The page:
But Why Don’t Plants Grow Well Under Pine Trees?

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Not many plants grow under pine trees, but it’s not because of the soil’s acidity. Photo: Hans Rohr, Wikimedia Commons

I know that many readers will object to the information above, insisting that pine needles must necessarily make the soil very acidic, otherwise how can you explain the fact that so few plants grow well under pine trees? But you have to remember that excessive acidity is only one factor that can stunt plant growth.

Try digging a hole under a pine tree and you will quickly understand the main reason why plants grow poorly there. Pines (and most other conifers) produce very dense, very superficial roots reaching out in all directions like the spokes of a wheel. These roots quickly absorb any rainwater that falls and any minerals available in the soil. The soil under a pine is therefore in a permanent state of drought and mineral deficiency. Few plants do well under such hostile conditions. This factor alone largely explains the paucity of vegetation under pine trees.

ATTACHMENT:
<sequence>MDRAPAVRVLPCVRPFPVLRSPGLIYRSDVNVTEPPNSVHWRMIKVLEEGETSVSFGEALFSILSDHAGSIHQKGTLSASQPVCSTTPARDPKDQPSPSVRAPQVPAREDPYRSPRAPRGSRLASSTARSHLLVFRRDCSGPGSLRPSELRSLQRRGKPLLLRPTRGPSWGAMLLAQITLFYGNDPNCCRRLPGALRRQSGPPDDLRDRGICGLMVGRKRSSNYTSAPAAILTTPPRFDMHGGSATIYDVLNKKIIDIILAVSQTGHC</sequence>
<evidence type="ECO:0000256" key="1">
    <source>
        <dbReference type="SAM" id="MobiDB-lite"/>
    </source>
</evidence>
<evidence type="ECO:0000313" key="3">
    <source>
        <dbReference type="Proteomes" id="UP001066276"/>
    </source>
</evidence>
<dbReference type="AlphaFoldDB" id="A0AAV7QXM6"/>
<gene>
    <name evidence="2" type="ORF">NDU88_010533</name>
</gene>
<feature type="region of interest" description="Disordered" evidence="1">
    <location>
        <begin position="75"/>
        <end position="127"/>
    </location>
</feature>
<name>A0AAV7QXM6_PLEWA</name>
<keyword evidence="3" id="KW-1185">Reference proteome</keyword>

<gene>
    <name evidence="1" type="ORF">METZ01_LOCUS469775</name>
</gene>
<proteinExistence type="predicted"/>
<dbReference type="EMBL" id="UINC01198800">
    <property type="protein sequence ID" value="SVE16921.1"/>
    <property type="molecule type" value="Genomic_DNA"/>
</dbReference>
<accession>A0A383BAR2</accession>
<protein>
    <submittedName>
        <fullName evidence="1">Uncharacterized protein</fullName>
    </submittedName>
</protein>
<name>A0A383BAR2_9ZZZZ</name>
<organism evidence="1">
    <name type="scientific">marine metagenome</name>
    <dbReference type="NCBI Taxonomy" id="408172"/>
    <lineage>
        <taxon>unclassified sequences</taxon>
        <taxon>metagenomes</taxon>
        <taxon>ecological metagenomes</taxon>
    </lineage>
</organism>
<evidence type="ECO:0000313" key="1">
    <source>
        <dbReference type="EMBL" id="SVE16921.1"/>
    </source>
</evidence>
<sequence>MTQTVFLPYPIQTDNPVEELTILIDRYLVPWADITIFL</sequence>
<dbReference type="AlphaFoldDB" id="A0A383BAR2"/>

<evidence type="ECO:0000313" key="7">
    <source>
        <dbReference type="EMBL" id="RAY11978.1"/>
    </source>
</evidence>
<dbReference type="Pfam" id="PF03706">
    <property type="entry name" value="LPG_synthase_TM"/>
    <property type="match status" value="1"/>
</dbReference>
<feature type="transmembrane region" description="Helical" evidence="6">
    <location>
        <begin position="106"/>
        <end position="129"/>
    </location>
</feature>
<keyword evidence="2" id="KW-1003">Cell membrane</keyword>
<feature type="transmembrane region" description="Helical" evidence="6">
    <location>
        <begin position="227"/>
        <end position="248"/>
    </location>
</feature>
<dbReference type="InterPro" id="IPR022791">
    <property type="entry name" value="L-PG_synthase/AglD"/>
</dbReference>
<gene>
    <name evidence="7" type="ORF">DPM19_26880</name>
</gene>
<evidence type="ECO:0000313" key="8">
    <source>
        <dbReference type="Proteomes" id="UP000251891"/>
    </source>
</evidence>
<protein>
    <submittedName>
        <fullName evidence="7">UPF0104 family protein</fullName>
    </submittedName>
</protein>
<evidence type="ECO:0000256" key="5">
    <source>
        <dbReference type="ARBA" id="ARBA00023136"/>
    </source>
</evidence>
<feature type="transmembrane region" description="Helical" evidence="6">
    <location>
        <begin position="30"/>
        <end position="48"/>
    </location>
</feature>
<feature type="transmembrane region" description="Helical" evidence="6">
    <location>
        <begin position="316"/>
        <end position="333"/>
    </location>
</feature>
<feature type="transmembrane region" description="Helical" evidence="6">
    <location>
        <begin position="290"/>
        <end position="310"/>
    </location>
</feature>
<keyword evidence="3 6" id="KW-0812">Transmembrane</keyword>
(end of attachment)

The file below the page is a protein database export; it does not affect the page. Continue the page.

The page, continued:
But there is another important factor: shade. Little light gets through the dense needles of most pines … and low light is simply not conducive to the growth of green plants.

A Popular Mulch


Bales of “pine straw.” Photo:

In areas where the “pine-needles-acidify-soil” myth has not taken hold, pine needles are sold as garden mulch. In fact, it’s often the most popular mulch, both effective and attractive. It’s sold in bales, often under the name “pine straw.” I never see pine straw sold in my area, where the “pine-needles-acidify-soil” myth is very strong, yet there are plenty of pine plantations that could yield a ready supply of inexpensive mulch.